Late weekly recap, I got busy at work due to a certain release of a new phone.
I wrapped up week #5 of nursing school, and I cannot believe how quickly this semester has been flying by. I’m already 1/3 of the way through my first semester of nursing school. I’m both excited and terrified because I’ve already learned so much and have become so much more confident during my check offs, but I also understand that there’s so many gaps in my knowledge that need to be filled.
Now then, to the recap!
Lecture covered medication administration. We had a open discussion on the different kinds of medications, variances in medication prescriptions based on ethnic groups, and best practices on explaining medications to patients.
We also had our first mandatory drug test!
The entire class was told to go to a clinic (Total Occupational Medicine) selected by the school to provide a urine sample. We were given a hour and half to arrive to the clinic before being marked a no show, and we were told that any failures to arrive would be considered a positive result. I had to pay the $30 dollar fee for the drug test.
The clinical stated the school would be sent the results Tuesday morning.
We continued onto part 2 of our lecture. This chapter was much longer than some of the others, and it took us two days instead of one to cover it.
I had my foley catheter check off.
I think this check off turned out to be the most stressful one for me. I knew that the clinical instructors were going to be more strict about it compared to the other ones, and I got a little nervous.
The catheter kits we were using for our check off were different from the ones we practiced with. It threw me off because the kit sizes were different, and I couldn’t determine how I wanted my work area to be arranged. Ultimately, this turned out to be the least terrible thing to happen during my check off.
During the actual check off, I did a great job not breaking sterile field. But, I ran into a lot of issues overall that made me lose my nerve. When placing my sterile drape, half of it folding down underneath itself. I only had 60% of the sterile working surface to use compared to the whole surface while I was practicing. Then, as I was removing the wrapping the from the catheter tubing, my hand shook and it slipped out of my hand. I caught it but not before part of it hit the bed, and I couldn’t tell if it fell outside the sterile field. I told my professor what happened during, and she had me continue anyways. I passed, but my heart was racing. I really thought I was going to fail it.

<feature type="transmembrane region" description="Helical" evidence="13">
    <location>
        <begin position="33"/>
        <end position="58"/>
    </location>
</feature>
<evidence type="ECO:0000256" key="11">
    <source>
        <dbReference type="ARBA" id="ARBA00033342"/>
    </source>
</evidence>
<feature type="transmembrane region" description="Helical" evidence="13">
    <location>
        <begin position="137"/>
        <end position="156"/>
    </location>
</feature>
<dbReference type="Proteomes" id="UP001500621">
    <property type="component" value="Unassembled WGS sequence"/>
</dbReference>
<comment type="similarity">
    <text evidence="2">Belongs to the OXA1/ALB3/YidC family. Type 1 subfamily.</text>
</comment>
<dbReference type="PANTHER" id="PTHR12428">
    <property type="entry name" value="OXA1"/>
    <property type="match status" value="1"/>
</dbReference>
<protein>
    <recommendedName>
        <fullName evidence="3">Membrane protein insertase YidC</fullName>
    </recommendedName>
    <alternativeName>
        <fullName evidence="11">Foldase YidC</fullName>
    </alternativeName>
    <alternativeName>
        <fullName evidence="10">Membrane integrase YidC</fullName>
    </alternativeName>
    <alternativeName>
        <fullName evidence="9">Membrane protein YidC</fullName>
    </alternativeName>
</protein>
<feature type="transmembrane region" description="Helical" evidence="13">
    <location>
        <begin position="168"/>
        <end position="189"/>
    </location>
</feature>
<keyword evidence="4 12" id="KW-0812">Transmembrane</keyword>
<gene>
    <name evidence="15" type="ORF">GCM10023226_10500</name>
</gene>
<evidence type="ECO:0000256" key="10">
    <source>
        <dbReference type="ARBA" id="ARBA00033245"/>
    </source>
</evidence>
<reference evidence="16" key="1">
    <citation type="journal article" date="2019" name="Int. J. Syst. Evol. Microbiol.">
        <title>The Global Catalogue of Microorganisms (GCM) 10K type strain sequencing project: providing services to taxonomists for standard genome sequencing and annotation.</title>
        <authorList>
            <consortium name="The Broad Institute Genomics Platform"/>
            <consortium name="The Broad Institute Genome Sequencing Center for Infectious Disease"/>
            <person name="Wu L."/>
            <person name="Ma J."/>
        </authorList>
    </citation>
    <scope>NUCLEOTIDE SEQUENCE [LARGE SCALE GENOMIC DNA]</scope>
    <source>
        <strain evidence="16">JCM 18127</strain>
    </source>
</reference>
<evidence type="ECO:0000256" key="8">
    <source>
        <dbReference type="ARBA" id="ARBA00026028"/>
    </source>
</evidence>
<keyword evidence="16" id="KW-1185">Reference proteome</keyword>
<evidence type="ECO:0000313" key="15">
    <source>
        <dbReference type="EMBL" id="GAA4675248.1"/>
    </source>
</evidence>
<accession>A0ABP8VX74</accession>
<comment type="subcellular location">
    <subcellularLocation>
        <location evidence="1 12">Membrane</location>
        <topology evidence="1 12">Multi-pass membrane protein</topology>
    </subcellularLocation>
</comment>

I had no problems during practice, and I was pretty flustered after from all the problems I ran into with this one.
I was so stressed after that I ended up making some mac and cheese when I got home.
A super fun day for me after what happened the day before.
We got to practice the medication administration skills that we would be checked off on for next week.
The class got separated into two groups, and I was part of the group that started practicing with injections first. Since Chad had shown us a demonstration the week before, I felt pretty comfortable with the needle and syringes. I had a lot of fun practicing drawing medications and mixing insulin types. I also had a weird fake skin cushion that I got to practice injections on.
After, I ended up changing rooms and practicing on the medicine cart. The cart would be used during our check off, and it is important to know where all the different medication and supplies are.
After practice, I went to Chimes East with some class friends for lunch.
Looking back on last week, I think the biggest thing I need to remember is not to get flustered and just try to maintain my cool.
My check off was extremely rough, but I also think it got much harder once I really felt that I was actually struggling. I had plenty of practice the week before, so I knew how to perform the skill. I can’t imagine how much more difficult it would be trying to perform a skill on a patient as a new student nurse, and how much more exponentially difficult it would become if I lost my cool while I was with the patient.
I just have to remind myself that one slip up or mistake is not that serious and can easily be recovered from.
I think this will be particularly important for next week’s check off where there’s so much for me to remember. I’ll need to make sure I calculate the correct medication dosage based on the MAR, triple check my medication prior to administration, and explain the 6 rights of medication administration.
None of those steps are inherently hard by itself, but it gets exponentially difficult when you’re being watched, timed, and graded.
Lastly, having friends in the class makes a huge difference. Lectures are funnier and more enjoyable. The atmosphere has loosened up quite a bit, and even our professor is very relaxed with us now.
Also, an aside, I’m so surprised by how much free time I seem to have. I was told by everyone that I would have no time. But, I consistently have at least 4 hours free to do whatever I want.